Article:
After 12 years of hard and creative work, former Midnight Star Pottery owners Cheri Wilson and Erica Childres are stepping aside as someone new takes over.
Linda Lennane, who has lived in Richmond Hill since 1984, is the new owner of the Midnight Star Pottery, a place that has special meaning to her and her family. Her and her husband had gone to the Savannah location back when they were dating.
“Each of my kids has painted something for the other each time they were born,” Lennane said. “I’ve got the handprints on the wall (at home.) It seems like a happy place every time I come in. Why wouldn’t I want to get up and go to a place that’s fun and happy?”
Lennane wants to put her family first, and she feels Midnight Star Pottery will give her the opportunity to do that.
“I’m going from staying at home to working full time, six days a week. It will be a learning curve, but this place as always been family-orientated. My kids are all in school now, but I’ll have the freedom to have my kids with me if I need to.”
The interactive pottery studio offers all kinds of art projects ranging in prices. The most popular at Midnight Star Pottery is choosing a piece of pottery to paint. Customers can choose from an array of pottery pieces, such as vases, plates, banks or figurines. The customer can also choose the colors of paint. After painting the piece, the pottery will be glazed and fired.
The studio offers glass fusing, painting canvas, clay sculpting and tie dying T-shirts. Stork visits are a service offered to new mothers where employees from Midnight Star Pottery will come to the hospital after a baby is born to stamp the small footprints on a piece of pottery as a keepsake.
Midway resident Jessie Gallaher has visited the studio four times, painting pieces for her kitchen, including a spoon-trivet, a salt-n-pepper set, a serving bowl and a serving platter. She painted them in matching styles to make a complete set.
“I love going to Midnight (Star) Pottery,” Gallaher said. “The ladies are always so nice, I have a good time and I continue to stock my home with one-of-a-kind pieces. I always take my visitors there because it’s something fun and different to do.”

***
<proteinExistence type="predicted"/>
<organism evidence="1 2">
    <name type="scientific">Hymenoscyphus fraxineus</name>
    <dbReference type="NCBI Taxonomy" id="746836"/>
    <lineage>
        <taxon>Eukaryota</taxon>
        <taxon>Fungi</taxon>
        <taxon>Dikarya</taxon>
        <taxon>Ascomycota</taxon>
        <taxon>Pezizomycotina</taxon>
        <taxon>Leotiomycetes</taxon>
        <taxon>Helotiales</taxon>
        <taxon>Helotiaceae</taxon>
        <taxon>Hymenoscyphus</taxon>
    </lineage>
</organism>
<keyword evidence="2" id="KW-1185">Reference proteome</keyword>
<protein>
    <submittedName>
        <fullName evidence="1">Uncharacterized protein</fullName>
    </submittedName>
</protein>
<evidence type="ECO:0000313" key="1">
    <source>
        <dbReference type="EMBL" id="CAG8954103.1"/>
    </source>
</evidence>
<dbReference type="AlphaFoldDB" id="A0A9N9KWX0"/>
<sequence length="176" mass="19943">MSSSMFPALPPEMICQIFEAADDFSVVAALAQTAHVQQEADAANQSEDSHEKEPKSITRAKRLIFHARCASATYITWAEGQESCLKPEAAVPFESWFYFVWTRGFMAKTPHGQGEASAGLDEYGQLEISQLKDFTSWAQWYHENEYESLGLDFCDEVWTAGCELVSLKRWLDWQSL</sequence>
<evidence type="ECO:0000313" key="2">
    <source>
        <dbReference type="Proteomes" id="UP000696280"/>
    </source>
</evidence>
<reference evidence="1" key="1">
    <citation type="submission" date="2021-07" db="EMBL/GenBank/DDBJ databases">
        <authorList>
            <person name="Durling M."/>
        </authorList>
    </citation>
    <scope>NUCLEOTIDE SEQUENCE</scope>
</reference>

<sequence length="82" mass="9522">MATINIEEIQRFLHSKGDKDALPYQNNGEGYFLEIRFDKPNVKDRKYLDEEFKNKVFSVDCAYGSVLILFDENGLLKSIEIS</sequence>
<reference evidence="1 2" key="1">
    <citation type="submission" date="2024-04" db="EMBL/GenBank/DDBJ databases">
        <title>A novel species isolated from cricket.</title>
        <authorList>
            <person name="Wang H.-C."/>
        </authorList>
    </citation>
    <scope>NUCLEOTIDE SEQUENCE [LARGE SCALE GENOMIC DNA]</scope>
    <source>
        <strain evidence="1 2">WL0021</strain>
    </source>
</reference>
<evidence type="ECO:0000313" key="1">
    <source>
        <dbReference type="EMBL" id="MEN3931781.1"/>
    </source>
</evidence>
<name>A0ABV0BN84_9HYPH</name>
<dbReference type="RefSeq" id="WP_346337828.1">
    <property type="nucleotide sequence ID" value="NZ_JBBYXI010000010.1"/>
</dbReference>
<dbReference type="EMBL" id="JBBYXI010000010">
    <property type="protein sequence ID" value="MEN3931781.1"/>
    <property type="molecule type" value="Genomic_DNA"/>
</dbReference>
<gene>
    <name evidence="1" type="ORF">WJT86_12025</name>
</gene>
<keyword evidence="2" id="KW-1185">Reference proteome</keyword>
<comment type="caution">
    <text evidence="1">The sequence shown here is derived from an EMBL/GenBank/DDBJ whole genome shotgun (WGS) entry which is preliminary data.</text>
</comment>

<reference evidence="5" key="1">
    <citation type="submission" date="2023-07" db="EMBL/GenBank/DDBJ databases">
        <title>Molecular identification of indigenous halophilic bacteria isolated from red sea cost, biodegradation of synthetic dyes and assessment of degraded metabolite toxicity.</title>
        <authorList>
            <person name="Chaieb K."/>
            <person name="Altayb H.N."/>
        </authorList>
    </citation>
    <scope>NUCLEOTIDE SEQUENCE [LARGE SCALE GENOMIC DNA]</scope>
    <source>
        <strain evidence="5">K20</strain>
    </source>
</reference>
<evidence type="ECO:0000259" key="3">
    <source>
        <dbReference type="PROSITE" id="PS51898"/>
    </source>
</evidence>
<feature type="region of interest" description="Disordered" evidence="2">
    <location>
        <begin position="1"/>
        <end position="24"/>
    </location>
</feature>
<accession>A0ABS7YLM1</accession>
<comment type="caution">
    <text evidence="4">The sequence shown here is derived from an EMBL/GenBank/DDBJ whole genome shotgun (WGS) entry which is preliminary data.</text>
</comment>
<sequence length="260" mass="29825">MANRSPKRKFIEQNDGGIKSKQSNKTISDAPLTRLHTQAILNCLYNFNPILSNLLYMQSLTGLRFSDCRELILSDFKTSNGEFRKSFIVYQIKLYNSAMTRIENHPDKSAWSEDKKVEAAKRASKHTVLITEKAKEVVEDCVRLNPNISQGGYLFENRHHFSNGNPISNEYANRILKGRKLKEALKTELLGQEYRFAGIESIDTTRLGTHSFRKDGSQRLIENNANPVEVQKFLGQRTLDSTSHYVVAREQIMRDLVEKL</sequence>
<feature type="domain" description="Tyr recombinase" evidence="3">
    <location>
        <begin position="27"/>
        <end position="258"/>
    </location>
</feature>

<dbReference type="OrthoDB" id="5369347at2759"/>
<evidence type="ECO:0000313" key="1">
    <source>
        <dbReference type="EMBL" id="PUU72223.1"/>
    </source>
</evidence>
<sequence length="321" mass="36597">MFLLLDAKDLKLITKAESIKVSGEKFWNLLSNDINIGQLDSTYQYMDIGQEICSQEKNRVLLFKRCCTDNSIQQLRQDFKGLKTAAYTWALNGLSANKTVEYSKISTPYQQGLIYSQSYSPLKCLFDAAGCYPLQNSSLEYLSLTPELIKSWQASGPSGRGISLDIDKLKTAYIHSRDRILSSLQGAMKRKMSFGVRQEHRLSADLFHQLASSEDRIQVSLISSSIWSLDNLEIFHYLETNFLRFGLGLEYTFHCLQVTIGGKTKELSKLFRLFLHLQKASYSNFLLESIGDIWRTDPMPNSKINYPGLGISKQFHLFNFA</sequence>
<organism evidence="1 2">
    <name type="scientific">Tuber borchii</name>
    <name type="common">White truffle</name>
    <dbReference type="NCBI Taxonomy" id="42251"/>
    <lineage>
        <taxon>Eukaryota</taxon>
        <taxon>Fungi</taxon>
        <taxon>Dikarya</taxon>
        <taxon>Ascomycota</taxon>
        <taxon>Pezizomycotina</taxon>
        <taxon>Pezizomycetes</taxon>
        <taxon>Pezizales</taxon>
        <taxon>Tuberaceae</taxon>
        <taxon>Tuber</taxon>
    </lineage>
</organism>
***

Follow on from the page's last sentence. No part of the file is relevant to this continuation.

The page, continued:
The pottery studio also offers summer camps and classes for children. Lennane said she hopes to have an after-school class or camp once a week for children.
The classes will include clay projects where the children can hand-make their pieces, pick their own figurine to paint, tie dye T-shirts or make jewelry.
“I just hope to keep (the studio) up to the standards they have worked so hard to create,” Lennane said of Wilson and Childres.
The studio began in Savannah under previous owners. When Childres took her children into the studio to paint, she found out the business was for sale. After calling her mother, Wilson, on the way home, the two decided to buy the business.
“It sort of all fell in place really easy,” Wilson said. “We felt like it was what we were supposed to do, and we’ve enjoyed it. We’ve loved every minute of it for 12 years.”
Four years later, the mother-daughter duo opened the second site in Richmond Hill. After selling the Savannah site, Wilson and Childres worked on growing and improving the pottery studio in Richmond Hill.
“It has grown tremendously,” Wilson said. “We started in a tiny little house. We had about 1,100 square feet, and now we have 1,800 square feet. We’ve added the clay sculpting and the glass fusion, so it has definitely grown.”
Lennane wants the studio to keep growing. She has ideas for making packets or kits to give customers ideas and help them create what they have in mind. The kits would show what the finished product would look like and include all the materials needed.
Lennane said it would be great for those who may not feel as creative.
She plans to have two staff and extra help during camps. For more information on Midnight Star Pottery, visit the website at midnightstarpottery.com.